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Public Statements

21st Century Postal Service Act

Floor Speech

By:
Date:
Location: Washington, DC

BREAK IN TRANSCRIPT

Mr. COBURN. Mr. President, I sit on this committee. I voted on the last postal reform bill. I am not unfamiliar with the issues. I think the question before us is why can't we do both? Why can't we fix the post office and pay for it at the same time, if in fact the CBO says that? Our answer, always, up here is that we want to fix the post office but we don't want to make the hard choices on how to do that.

My colleagues have done great work. There are parts of this bill I don't agree with. I am trying to amend parts of it. But I think we should try to move forward with it. The ultimate question is, will we do what is best for the post office and the American people. And doing what is best for the post office and the American people is any cost where the CBO says we will violate the budget agreement we should pay for.

I will offer right now to come up with easy ways to pay for this bill just through the duplication reports we have gotten from the Government Accountability Office. We all know it is out there. We all know there is $100 billion, at least, that we could come up with by consolidating programs or mandating they be consolidated. So it is not a matter of finding the money, it is a matter of whether we have the will.

We are on a collision course with history that says we are not going to succeed if we don't get our budgets in order. So I agree it is hard to stomach sometimes what the CBO tells us. It doesn't fit with common sense. When it works for us, we use it. When it works against us, we say it doesn't matter. This is a budget point of order, and I think we can do both, and I think we ought to do both.

I yield the floor.

The PRESIDING OFFICER. The Senator from Maine.

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Mr. COBURN. This is a straightforward amendment on conferences. We all have seen what happened with the GSA conference. This is all about transparency and creating a system where we are actually getting to see what is spent on conferences. There is not one branch of the Federal Government that does not have teleconferencing available and videoconferencing available.

What we do know is from 2000 to 2006, the Federal Government--that is the last time we have records--spent over $2.2 billion on conferences. We know the travel budget is $15 billion a year and a minimum $500 million a year is spent on conferences at a time when we need to spend less, and they have grown remarkably during the Bush administration as well as this administration.

This is just simple good government transparency, where we have put on a Web site what they are doing and why they are doing it. We limit foreign conference travel to 50. We limit the maximum amount to $500,000, unless they can make an exception for that based on cause and reason.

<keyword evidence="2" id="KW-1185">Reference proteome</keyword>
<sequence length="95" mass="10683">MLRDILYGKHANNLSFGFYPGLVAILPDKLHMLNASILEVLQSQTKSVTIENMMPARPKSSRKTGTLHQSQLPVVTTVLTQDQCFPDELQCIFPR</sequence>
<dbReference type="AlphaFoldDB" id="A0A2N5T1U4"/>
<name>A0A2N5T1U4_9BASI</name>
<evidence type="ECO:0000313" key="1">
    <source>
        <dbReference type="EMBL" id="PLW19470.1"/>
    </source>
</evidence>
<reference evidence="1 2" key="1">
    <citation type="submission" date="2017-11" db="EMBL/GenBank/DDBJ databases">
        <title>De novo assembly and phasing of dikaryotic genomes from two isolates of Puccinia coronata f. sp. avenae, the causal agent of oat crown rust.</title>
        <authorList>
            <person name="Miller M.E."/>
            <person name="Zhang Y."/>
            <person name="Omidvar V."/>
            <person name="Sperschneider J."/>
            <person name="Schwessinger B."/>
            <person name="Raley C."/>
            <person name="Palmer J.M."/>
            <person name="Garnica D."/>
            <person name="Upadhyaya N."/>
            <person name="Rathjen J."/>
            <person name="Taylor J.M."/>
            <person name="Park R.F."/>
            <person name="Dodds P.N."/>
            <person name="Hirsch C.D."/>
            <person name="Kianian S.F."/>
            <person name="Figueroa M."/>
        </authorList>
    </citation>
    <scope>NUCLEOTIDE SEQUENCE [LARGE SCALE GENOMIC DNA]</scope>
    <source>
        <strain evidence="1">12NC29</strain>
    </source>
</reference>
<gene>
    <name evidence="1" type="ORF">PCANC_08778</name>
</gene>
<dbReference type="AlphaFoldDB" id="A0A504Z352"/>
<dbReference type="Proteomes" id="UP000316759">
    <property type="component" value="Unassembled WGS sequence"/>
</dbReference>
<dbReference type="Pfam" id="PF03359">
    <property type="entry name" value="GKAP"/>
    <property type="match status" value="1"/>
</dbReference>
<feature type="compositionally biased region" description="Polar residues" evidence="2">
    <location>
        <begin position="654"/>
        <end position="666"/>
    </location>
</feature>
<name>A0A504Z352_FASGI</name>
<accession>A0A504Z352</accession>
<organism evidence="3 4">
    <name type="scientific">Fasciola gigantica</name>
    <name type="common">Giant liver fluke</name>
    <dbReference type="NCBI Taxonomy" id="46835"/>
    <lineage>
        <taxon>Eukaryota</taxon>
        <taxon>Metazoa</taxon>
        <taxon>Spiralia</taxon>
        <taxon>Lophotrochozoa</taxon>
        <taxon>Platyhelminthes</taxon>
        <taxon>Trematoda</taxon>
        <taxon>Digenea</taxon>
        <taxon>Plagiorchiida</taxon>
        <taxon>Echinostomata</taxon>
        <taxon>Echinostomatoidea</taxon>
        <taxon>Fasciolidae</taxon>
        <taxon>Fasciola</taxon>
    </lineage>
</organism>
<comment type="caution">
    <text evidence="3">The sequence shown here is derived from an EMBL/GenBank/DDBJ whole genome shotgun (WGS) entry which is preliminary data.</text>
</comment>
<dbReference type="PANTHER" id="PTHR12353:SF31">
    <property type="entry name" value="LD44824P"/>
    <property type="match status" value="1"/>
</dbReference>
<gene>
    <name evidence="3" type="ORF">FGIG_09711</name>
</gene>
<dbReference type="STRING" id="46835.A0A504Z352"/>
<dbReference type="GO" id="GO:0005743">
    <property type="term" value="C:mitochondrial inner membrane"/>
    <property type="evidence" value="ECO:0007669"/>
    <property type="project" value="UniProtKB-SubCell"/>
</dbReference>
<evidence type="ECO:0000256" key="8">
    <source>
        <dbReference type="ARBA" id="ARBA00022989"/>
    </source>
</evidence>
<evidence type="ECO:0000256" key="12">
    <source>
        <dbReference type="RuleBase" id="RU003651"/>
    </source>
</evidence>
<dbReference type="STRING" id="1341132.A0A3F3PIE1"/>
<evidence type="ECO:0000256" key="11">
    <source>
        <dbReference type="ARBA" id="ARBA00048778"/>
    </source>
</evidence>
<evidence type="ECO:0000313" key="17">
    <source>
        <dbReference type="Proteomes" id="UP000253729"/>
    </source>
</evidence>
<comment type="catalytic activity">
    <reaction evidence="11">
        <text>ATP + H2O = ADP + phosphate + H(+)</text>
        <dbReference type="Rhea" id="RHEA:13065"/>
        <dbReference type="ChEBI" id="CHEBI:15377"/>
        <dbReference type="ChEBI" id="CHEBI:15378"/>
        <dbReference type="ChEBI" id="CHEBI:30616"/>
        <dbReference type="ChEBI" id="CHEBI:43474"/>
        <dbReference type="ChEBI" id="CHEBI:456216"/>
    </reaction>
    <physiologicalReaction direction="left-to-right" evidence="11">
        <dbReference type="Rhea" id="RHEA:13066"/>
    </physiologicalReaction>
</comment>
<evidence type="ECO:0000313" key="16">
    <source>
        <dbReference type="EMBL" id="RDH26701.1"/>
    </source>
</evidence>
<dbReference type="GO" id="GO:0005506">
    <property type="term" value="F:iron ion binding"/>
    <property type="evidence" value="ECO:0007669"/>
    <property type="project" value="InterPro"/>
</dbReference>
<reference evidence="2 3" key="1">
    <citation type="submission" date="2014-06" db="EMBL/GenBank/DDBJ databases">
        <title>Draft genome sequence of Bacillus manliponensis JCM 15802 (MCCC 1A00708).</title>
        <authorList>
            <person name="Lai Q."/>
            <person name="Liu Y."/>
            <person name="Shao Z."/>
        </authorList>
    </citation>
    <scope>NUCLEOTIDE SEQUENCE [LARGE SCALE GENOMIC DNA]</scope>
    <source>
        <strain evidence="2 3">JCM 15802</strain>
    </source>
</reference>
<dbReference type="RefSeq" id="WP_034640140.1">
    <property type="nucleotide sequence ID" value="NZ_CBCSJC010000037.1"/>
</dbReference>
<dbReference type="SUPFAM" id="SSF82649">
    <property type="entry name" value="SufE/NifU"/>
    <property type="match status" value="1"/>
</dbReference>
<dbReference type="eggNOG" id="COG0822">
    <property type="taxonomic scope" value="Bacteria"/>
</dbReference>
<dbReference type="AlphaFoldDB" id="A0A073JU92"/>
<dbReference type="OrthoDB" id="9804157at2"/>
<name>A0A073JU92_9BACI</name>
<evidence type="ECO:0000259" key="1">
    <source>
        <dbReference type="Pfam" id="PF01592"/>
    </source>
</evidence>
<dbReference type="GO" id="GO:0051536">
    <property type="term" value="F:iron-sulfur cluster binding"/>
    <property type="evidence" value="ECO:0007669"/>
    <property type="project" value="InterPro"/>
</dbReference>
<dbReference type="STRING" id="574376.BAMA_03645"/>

So it is simply a good government program to get some visibility on what we are spending on conferences, and I would ask for a voice vote.

BREAK IN TRANSCRIPT

Mr. COBURN. This is a straightforward amendment. It modifies the new service requirement to encourage colocation in other businesses.

One of the things that is going to happen to the Postal Service where they can't--85 percent of our post offices are losing money. So what we can do is keep service but have it at a different location for a much lower cost. All this amendment does is encourage the Postmaster General to consider that as part of the service standard in meeting that requirement.

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Mr. COBURN. Madam President, this is an amendment we have changed somewhat from the original version to address some of the concerns.

What this amendment does is 2 years from now it will give the authority to the Postmaster General to create a retirement requirement for postal employees. There are 175,000 postal employees eligible for retirement right now. Nothing happens for the next 2 years. It gives plenty of time for planning. It gives him the authority to create that principle, which says that when you become retirement age--because they are going to have a continuing need to have fewer and fewer employees--there is the ability to make retirement mandatory. That is all it does. It is for those who are best capable of retiring with full pensions. They have to have complete and full pension capability. It will allow him to do that 2 years from now--not now but 2 years from now--and it only gives him the authority should he want to. So it does not mandate it, it does not require it, and it actually does not take effect for 2 years.

BREAK IN TRANSCRIPT

Mr. COBURN. Madam President, the difference is you are going to pay $25,000 to people to retire. The Postmaster General has already said he needs to have 120,000 fewer employees. That will grow over a period of time. We are setting a precedent with the buyout, one. We are setting a precedent that has never before been done in the Federal Government. No. 2, and probably more important, is the fact that----

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